Successfully connecting the film-lovers from different corners of the world through its virtual platform, the first-ever Bangladesh European Union Film Festival (BEUFF) concluded on Wednesday after a three-week run to mark the golden jubilee of Bangladesh's independence, as well as of the friendship between the EU and Bangladesh.
It was organised by the European Union's mission in Bangladesh, in partnership with all the EU Member States' individual Embassies in Dhaka: Germany, France, Sweden, Denmark, Netherlands, Italy and Spain, as well as the two cultural centres- Germany's Goethe-Institut Bangladesh and the French Alliance Française de Dhaka.
The festival featured 7 Bangladeshi films from young aspiring filmmakers, 7 EU feature films, and 7 international short films on climate change.
Discussing the festival's success and other aspects, a webinar was arranged on Wednesday with the associates of the festival's organizing partners.
Broadcast live on the Facebook page of the Daily Prothom Alo, the festival was joined by the European Union in Bangladesh's Deputy Head of Diplomatic Mission Jeremy Opritesco, Goethe-Institut Bangladesh's Director Dr Kirsten Hackenbroch, Alliance Française de Dhaka Director Olivier Dintinger, Director of Operations at RedOrange Media and Communications Petra Van Der Eijk, Dr Nepomuk Zettle from the film department of Goethe-Institut Munich, Dhaka International Film Festival's Director Ahmed Muztaba Jamal, and Producer-Director Arifur Rahman from Gupi Bagha Productions Limited.
Hosted by noted filmmaker, media personality and International Film Initiative of Bangladesh (IFIB) President Samia Zaman, discussants on the webinar lauded the participation of the audiences and talked about the new reality of film festivals around the world amid the challenging situation of COVID-19 global pandemic.
"Before starting the festival, we had no other option than to do it virtually, and then we were wondering if we will find any audience, considering the COVID-19 crisis. We thought people would probably be bored by watching the films online as we all have been hearing about online fatigue, but after the festival got started, we were quite surprised to see that the audience was quite high and the engagement was quite strong," European Union in Bangladesh's Deputy Head of Diplomatic Mission Jeremy Opritesco said at the webinar.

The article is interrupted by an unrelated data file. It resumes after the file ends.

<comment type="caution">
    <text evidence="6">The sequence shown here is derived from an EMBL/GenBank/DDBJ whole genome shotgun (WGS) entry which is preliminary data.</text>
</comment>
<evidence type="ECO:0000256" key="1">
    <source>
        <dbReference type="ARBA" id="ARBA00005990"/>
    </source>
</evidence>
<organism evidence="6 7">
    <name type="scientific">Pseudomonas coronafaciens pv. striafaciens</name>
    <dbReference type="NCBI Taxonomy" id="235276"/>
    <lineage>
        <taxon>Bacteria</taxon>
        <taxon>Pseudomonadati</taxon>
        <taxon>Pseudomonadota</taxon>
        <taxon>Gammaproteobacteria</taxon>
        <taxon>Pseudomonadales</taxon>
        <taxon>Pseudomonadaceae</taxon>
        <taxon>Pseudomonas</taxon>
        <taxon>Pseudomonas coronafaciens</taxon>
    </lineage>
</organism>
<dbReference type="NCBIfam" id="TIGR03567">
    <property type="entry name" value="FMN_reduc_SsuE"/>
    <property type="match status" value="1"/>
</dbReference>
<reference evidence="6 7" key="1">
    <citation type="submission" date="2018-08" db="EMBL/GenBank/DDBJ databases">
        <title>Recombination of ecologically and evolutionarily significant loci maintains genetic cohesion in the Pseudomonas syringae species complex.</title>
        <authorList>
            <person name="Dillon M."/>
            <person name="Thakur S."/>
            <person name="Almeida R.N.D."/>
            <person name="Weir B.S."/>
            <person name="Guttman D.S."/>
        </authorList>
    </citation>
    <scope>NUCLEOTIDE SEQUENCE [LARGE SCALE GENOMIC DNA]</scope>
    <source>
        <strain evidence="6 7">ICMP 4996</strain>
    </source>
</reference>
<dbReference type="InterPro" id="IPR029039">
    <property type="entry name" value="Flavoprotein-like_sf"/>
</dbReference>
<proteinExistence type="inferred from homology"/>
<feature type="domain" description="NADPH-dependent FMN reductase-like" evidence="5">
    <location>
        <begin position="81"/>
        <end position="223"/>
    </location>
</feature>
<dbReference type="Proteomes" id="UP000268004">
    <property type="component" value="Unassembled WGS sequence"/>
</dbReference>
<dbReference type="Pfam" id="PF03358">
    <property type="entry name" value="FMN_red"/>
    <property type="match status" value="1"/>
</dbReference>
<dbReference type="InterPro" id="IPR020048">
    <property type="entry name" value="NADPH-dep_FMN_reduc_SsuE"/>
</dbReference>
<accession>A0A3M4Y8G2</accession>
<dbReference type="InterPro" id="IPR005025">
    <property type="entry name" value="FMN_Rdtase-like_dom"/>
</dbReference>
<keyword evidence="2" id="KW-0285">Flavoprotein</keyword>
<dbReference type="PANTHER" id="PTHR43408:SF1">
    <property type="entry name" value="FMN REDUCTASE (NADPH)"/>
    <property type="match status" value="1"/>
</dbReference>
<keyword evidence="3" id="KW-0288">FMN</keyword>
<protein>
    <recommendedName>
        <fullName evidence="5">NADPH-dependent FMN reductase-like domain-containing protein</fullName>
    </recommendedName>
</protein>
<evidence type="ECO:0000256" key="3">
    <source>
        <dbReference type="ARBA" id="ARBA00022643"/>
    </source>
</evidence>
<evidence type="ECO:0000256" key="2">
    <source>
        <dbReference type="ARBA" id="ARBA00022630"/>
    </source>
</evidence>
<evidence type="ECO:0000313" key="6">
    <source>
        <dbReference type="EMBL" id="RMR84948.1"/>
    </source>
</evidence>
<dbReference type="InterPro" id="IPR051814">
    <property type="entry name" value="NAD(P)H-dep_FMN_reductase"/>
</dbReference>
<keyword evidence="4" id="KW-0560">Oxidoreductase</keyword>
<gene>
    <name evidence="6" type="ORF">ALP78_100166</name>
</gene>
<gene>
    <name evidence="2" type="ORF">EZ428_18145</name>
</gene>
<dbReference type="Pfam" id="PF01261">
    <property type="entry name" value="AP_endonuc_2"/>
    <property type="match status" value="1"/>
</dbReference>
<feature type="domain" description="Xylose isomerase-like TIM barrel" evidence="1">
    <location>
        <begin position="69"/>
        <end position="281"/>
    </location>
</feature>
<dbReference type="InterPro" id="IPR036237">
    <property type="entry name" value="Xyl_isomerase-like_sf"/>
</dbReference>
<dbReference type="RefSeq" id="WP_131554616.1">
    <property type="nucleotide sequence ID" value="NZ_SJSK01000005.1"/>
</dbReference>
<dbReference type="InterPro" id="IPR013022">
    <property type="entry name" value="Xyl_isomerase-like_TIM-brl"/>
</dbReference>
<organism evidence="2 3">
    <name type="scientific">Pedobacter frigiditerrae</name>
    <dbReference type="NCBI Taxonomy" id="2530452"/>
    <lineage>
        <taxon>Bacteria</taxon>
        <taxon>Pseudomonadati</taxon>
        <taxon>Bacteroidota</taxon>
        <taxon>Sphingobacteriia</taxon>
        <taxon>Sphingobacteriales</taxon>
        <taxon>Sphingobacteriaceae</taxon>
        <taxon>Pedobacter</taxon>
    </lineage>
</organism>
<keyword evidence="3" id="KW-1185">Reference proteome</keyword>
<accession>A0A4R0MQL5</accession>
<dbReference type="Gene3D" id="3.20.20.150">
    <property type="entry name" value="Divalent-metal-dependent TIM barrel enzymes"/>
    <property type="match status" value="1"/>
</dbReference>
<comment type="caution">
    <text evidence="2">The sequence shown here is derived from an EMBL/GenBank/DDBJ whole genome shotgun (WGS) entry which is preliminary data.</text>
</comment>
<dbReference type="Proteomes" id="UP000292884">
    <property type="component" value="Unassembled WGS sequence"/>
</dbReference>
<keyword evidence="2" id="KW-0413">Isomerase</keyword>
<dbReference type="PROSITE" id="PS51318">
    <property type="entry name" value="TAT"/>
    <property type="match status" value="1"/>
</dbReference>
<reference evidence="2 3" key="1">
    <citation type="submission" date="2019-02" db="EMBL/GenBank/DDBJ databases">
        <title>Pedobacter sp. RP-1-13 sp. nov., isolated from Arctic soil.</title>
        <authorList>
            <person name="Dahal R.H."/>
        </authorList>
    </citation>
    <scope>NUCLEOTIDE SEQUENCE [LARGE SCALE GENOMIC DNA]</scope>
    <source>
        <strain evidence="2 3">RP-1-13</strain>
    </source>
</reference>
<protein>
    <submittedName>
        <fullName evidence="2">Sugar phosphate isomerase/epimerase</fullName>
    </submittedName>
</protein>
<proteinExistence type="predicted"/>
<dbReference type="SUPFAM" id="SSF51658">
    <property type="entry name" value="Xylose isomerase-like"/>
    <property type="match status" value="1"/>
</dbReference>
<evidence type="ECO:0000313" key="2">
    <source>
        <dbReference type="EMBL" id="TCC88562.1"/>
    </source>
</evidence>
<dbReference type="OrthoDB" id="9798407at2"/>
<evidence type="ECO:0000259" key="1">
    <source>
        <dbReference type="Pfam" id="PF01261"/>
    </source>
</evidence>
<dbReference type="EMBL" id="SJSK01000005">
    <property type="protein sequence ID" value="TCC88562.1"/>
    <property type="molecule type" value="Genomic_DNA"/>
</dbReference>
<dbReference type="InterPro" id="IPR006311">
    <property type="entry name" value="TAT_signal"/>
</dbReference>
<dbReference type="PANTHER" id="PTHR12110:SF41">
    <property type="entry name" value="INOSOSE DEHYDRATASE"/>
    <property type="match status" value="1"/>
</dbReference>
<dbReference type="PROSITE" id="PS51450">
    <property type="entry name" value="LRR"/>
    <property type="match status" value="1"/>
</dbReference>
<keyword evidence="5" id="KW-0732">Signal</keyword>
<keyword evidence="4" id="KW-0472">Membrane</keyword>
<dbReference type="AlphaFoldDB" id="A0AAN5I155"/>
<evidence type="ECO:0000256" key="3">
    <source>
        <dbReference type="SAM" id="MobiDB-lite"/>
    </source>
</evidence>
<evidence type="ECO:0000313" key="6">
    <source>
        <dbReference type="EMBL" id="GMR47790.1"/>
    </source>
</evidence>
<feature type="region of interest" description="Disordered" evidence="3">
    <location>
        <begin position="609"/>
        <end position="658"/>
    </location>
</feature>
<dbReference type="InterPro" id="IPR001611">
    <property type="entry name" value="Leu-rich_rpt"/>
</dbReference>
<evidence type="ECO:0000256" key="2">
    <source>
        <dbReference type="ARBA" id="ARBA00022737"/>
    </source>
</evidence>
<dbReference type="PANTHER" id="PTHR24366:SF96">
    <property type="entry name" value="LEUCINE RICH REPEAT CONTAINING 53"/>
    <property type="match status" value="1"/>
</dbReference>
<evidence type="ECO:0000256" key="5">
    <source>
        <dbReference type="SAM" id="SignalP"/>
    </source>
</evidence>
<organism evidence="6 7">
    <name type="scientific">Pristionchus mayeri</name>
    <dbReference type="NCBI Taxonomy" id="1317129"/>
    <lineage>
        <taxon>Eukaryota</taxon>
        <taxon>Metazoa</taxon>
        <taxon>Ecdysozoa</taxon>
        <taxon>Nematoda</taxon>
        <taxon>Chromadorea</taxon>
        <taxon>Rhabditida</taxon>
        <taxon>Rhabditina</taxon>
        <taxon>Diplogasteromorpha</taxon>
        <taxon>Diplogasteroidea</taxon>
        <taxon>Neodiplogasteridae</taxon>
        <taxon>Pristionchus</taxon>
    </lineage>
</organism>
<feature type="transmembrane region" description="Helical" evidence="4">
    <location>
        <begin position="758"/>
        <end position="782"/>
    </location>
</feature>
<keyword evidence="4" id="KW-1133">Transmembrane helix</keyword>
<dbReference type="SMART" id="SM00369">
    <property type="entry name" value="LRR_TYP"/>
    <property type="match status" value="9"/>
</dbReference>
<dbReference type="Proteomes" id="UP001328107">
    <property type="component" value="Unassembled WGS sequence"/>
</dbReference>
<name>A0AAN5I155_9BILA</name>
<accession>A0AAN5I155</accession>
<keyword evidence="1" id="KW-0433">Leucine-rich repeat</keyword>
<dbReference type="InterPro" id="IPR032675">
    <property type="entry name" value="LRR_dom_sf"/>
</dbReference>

"So that was an excellent surprise and that led us to the conclusion that having an online festival is probably something that has to be looked at, even in the future when the COVID crisis will be ended," he added.
Echoing the same, Dr Kirsten Hackenbroch, Director of Goethe-Institut Bangladesh said, "It's the future - the home cinema; the smaller, semi-public living room screenings. I think we are going to see more of the hybrid format and it would be really interesting to explore how we can make use of this new virtual reality. It becomes more private, then again, it opens up more to a global world because we can bring more people together in Q and A sessions much more easily and interactively."
Dr Nepomuk Zettle, representing the film department of Goethe-Institut Munich also agreed with her, adding that the online festivals are challenging yet good additions in the time of COVID-19. He said, "My personal guess is that we will see more hybrid formats in the future and I am very much hoping that this is not only the first European International Film Festival but also that there are many to come."
Alliance Française de Dhaka Director Olivier Dintinger said, "We had no alternative within the COVID-19 situation, yet we managed to reach a new audience through this festival and even reached people who have never come to Dhaka or Chittagong and couldn't visit in a normal format. We are still missing the experience of watching movies in cinema halls. It's a completely different dynamic that we have been collaborating with festivals like the Dhaka International Film Festival this year, and I hope that we will be able in coming months to witness more of these hybrid formats."